“Ah, here it is,” Mr. Barbacker said, interrupting Timothy’s thoughts. Triumphantly, he held up a lamp and lit its wick with his candle. “Now,” he continued, “I believe I put those books over here somewhere.”
While the librarian began his search, Seyanna walked carefully over to where Timothy was standing.
“It’s beautiful,” she said.
“Just like the carvings in the dining hall,” Timothy mused.
“No, I meant the creature,” she replied. She seemed to be looking at it as if she had seen it before.
“Oh,” Timothy said.
Mr. Barbacker, who had found Timothy’s book, walked up behind them.
“It is also evil,” he said, holding up the lamp to illuminate it.
“What it is?” Timothy asked.
“It’s called, um…” Mr. Barbacker said, scratching his head.
“A Druvian,” Seyanna said quietly.
“Yes,” The librarian continued. “A Druvian. A sort of mythical race from the forbidden stories of the Bards.”
“I don’t understand,” Timothy said. “Why would such a thing be carved here?”
“This fortress has not always been a school, you know,” Mr. Barbacker replied, eyeing the carving. “No one knows who the original builder was.”
The three of them stood there for a moment in silence. Finally, Taylor, who had been exploring the shelves, hopped up onto a nearby stack of books.
“Meow,” he said, questioningly.
Wordlessly, Seyanna picked him up and held him to her cheek. When Timothy glanced sideways at her, she seemed to looking at the Druvian with eyes of both sadness and longing.
“Well then,” Mr. Barbacker finally said, “here is your book, Master Timothy. Please bring it back when you are done. I must return to my work.”
The three filed out of the back room, and Mr. Barbacker headed off to resume his bookkeeping. Seyanna, who was still holding Taylor, turned to Timothy.
“You’re getting the book for Ellyra?” she asked, stroking Taylor’s head.
“Is that her name?” Timothy questioned.
Seyanna nodded.
“Her warden is punishing her by not letting her study. I just think that’s going a little too far,” he said.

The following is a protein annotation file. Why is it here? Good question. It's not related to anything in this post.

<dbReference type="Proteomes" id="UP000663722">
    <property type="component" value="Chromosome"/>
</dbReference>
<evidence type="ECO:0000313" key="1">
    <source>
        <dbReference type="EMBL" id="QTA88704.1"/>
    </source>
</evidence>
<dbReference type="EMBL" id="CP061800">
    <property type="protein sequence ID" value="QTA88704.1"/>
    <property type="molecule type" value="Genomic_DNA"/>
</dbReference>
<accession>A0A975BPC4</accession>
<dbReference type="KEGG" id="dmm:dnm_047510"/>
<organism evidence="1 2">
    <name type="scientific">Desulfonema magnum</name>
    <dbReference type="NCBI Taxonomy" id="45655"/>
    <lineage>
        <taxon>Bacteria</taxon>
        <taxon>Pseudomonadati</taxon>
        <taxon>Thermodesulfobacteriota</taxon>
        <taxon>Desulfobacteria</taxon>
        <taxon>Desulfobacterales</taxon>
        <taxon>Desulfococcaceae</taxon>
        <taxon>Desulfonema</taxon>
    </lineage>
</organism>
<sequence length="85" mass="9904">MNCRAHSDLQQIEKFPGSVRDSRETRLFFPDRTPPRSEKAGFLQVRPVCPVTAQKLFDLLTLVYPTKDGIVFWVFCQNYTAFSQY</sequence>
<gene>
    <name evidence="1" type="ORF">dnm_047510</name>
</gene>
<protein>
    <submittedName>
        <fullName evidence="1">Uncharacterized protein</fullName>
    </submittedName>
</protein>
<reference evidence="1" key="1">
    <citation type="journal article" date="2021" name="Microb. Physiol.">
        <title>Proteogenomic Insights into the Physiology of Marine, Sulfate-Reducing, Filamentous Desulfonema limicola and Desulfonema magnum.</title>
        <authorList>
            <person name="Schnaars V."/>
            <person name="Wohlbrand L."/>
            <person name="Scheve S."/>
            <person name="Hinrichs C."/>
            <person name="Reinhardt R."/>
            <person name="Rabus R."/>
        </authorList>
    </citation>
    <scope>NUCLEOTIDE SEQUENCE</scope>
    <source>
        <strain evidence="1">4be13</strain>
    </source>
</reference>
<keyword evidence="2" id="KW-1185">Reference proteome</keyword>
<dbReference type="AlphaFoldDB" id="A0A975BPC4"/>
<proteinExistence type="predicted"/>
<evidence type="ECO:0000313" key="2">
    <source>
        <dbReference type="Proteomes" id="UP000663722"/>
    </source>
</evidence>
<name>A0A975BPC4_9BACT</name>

“It’s worse than that,” Seyanna rejoined, setting Taylor on the floor. She watched as her cat trotted off into the bookshelves. “I’ve been trying to help her, but Rachel has made the little dear’s life miserable ever since she arrived here, and all because she’s an Agurri. None of the other girls will help her – they don’t even speak to her.”
Timothy winced at the mention of the little girl’s tribe. “I am not going to argue with what Rachel does as a warden,” he replied. “She’s graduating in a few days, anyway. I just want to make sure that Ellyra has what she needs to study.”
Seyanna looked away. “I am sure that she will thank you for that,” she said quietly. Then, turning, she walked off in the direction that her cat had gone without saying another word.
Timothy stood in the back of the library for a moment, thinking about what he had just heard.
“She’s strange, even for a girl,” he finally muttered to himself.
It didn’t take long for Timothy to finish gathering the books that Ellyra needed to study. As Seyanna had predicted, she thanked him quite politely when she received them.
“Return them to the library when you are done,” was all that he said in reply, before walking down to where John was reclining under the old apple tree.
“Satisfied?” John asked.
“Yes.” Timothy sat down.
“You know,” John said, tossing an apple into the air and catching it again, “you really shouldn’t do things like that.”
Timothy slumped back against the tree. “It just makes me angry when people are treated like that,” he sighed.
“You and me both,” John continued. “But my point is that girl is trouble. She is an Agurri, which means that most people here – including Yule – aren’t going to accept you helping her.”
“Hmm,” Timothy mumbled, staring at the ground.
John sighed. “I don’t have a personal feud with the Agurri – their lands don’t border mine,” he said, looking serious. “But I think that you owe it to Yule to at least stay away from her.”
Timothy still said nothing, but began tearing at little clumps of grass between his fingers. After a while, he stared back up to where the little girl was seated. She was pouring attentively over one of the books that he had given her, sitting with her legs crossed and the book in her lap. Her mouth was moving as well, singing quietly as she studied.
Turning back to John, Timothy shook his head. “I wish the world were a simpler place,” he said, lowly.


I'm really liking this story

I'm really liking this story so far, you have me curious as to what's going to happen next =]